Lesson 2: Evaluation of experiments’ post-intervention impacts are crucial.

The TOPUK project challenged the male-dominated mobility landscape, even if in a small way, by giving more priority to pedestrians over cars. By replacing on-street parking with widened sidewalks, additional seating areas and green space, more space was created for walking and socializing—which improved safety and comfort for all pedestrians—leading to increased interest in the use of the project area and positive community feedback on the intervention day, particularly from women.

Post-intervention sights: parking clearance, new seating and added plants. Photo: TOPUK project team

The potential for local government to take these lessons as justification for permanent changes is a significant outcome, and the process is underway to make the temporary changes implemented by the TOPUK project permanent.

However, a formal post-implementation evaluation involving the local community, particularly women respondents, could have made the project’s lessons even more powerful. This evaluation could employ methods such as surveys and focus groups to measure local users’ perceptions of safety, comfort and success of adopted changes. Knowing this information will help local governments and other stakeholders, including the local community, assess the impacts of street experiments through reliable results. The TOPUK project did not involve any tangible evaluations of this sort due to a project timeline shortage caused by bureaucratic issues, which suggests the final lesson below.

Lesson 3: Collaboration helps to address bureaucratic barriers.

From a governance perspective, the project faced a bureaucratic hurdle, particularly in securing approval for street changes. Prior to implementing any temporary changes, clearance from the Istanbul Metropolitan Municipality’s Transport Coordination Center was needed. This ultimately caused delays because the Coordination Center regarded TOPUK’s project partners as external entities despite the Transportation Planning Department, a key municipal unit, being a project partner—albeit in a preferred inactive role, which added to the bureaucratic delays. Fortunately, these municipal units helped facilitate the approval process (anticipated to be complete by mid-2024) allowing both municipalities to implement new, permanent changes by the end of 2024.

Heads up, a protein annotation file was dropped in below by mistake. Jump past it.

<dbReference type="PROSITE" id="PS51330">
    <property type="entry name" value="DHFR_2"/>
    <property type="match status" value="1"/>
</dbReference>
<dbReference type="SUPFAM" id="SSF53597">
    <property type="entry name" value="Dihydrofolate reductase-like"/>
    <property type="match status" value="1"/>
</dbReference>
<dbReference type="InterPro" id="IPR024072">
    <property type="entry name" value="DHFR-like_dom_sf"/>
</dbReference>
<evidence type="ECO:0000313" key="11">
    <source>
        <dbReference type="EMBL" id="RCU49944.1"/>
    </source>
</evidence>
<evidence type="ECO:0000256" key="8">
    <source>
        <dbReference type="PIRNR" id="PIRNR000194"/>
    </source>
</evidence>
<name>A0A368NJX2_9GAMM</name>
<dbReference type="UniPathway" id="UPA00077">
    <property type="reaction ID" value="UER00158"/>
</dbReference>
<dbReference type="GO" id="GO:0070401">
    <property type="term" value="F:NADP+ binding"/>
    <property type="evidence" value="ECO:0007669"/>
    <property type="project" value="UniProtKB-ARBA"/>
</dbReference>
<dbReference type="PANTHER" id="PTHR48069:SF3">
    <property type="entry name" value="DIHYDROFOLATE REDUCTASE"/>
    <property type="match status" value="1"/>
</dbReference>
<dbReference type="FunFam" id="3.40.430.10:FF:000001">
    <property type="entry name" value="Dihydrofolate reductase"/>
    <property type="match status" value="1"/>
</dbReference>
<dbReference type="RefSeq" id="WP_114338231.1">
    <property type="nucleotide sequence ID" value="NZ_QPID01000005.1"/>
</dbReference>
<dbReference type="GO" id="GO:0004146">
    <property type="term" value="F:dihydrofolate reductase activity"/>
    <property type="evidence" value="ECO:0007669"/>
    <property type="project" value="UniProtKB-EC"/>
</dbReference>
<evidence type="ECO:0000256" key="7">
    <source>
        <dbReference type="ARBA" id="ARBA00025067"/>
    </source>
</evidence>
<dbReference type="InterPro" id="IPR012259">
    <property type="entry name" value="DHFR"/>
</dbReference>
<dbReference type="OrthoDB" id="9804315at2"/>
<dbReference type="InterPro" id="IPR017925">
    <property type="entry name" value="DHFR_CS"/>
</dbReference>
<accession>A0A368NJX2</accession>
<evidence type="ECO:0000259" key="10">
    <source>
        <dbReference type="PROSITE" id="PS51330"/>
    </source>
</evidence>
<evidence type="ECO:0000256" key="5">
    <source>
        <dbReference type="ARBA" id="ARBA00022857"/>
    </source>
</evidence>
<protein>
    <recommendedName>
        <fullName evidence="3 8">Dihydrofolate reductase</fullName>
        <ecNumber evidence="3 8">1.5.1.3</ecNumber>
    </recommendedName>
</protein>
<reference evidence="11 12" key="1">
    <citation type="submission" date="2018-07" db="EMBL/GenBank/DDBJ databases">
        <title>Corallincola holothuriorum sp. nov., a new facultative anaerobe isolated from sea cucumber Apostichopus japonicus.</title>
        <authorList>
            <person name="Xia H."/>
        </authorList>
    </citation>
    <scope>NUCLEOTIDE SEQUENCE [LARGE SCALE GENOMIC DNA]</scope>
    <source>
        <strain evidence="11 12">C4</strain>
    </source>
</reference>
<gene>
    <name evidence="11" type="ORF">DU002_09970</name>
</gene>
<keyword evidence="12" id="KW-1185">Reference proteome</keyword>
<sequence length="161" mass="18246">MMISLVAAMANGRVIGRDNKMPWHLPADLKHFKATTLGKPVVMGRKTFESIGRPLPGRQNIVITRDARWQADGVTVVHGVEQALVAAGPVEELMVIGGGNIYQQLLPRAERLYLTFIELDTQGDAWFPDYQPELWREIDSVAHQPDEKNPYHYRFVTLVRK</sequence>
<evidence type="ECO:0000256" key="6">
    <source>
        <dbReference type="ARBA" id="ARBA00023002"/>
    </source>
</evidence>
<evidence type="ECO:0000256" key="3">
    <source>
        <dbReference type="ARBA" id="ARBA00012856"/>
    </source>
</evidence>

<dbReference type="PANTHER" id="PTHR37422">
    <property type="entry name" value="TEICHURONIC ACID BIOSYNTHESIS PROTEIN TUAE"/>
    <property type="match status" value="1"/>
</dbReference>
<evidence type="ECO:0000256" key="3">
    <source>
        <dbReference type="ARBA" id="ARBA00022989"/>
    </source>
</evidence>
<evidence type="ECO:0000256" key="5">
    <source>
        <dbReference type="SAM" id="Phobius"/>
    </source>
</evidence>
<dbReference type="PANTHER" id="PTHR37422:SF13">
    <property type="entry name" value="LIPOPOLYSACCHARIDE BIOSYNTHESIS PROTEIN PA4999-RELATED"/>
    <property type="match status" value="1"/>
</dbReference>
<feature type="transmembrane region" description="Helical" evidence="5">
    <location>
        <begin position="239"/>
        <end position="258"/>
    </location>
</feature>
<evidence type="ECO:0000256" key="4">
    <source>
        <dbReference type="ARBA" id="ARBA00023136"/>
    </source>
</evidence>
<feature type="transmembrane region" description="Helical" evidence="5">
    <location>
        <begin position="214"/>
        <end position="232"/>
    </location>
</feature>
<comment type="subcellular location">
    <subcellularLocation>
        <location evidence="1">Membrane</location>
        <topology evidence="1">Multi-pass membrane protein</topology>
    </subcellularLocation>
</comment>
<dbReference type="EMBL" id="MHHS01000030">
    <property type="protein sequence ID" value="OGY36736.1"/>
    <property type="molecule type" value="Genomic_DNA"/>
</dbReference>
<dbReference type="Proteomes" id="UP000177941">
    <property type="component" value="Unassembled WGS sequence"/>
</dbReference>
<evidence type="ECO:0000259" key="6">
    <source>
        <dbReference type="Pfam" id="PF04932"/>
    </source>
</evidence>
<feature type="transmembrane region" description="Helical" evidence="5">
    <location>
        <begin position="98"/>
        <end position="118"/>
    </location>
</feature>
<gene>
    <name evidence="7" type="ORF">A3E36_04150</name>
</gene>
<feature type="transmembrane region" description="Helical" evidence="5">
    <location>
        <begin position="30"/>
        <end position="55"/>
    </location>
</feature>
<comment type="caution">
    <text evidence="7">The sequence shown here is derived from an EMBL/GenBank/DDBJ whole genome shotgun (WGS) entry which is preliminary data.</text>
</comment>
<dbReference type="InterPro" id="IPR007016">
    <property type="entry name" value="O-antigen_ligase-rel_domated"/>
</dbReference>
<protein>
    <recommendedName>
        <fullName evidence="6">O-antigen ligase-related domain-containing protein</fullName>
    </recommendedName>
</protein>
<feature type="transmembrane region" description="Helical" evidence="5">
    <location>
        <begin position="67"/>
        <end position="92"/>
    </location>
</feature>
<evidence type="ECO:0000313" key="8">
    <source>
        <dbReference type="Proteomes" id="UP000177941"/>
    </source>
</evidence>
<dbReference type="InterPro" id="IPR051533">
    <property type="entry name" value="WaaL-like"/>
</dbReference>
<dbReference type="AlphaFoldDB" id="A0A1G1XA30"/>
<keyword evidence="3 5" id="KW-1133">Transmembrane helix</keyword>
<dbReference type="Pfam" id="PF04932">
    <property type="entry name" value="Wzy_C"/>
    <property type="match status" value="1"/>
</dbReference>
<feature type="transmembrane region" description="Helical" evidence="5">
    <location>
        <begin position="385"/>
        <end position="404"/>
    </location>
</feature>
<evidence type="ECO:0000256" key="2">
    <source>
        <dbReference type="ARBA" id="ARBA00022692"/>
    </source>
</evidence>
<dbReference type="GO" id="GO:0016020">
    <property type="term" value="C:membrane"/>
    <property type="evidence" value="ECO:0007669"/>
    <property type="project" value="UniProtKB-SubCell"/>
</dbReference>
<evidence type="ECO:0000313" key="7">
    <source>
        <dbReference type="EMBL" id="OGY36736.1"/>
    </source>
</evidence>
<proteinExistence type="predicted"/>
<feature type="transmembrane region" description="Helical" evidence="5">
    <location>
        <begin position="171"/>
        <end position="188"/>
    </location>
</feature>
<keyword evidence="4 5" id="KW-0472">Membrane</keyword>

The TOPUK team implements a pop-up sidewalk intervention. Photo: WRI Türkiye

The TOPUK project’s diverse consortium of partners enabled the project team to address bureaucratic issues collaboratively, underlining the importance of street experiments as platforms for transformation. But gender-responsive transport policies are crucial for addressing adverse impacts on women, necessitating swift action. This experiment emphasized the significance of setting deadlines for implementing measures and the need for regulations to allow for streamlined experimentation to bring such interventions to life.

The TOPUK project’s findings and lessons may offer valuable insights for guiding future street experiments in Maltepe and beyond.

Ultimately, experiments like these, which involve intense community engagement and allow communities to experience changes firsthand before permanent implementation, can help facilitate a systemic shift in urban mobility, reducing the dominance of motorized traffic while better serving women’s needs.

The TOPUK project was funded by the micro-grant support program of the KAVŞAK Network, financed by the European Union.

Imge Akcakaya Waite is Associate Professor of Urban and Regional Planning at Istanbul Technical University.

Arzu Erturan is Assistant Professor of Urban Planning at Mimar Sinan Fine Arts University and Co-Founder of Sokak Bizim.

Hanna Balik is Project Developer for Elgin Energy.

Bahadir Kesan is Director of Strategy Development for the Municipality of Maltepe.

Eda Beyazit is a Research Fellow in Active Travel and Micromobility at the University of the West of England.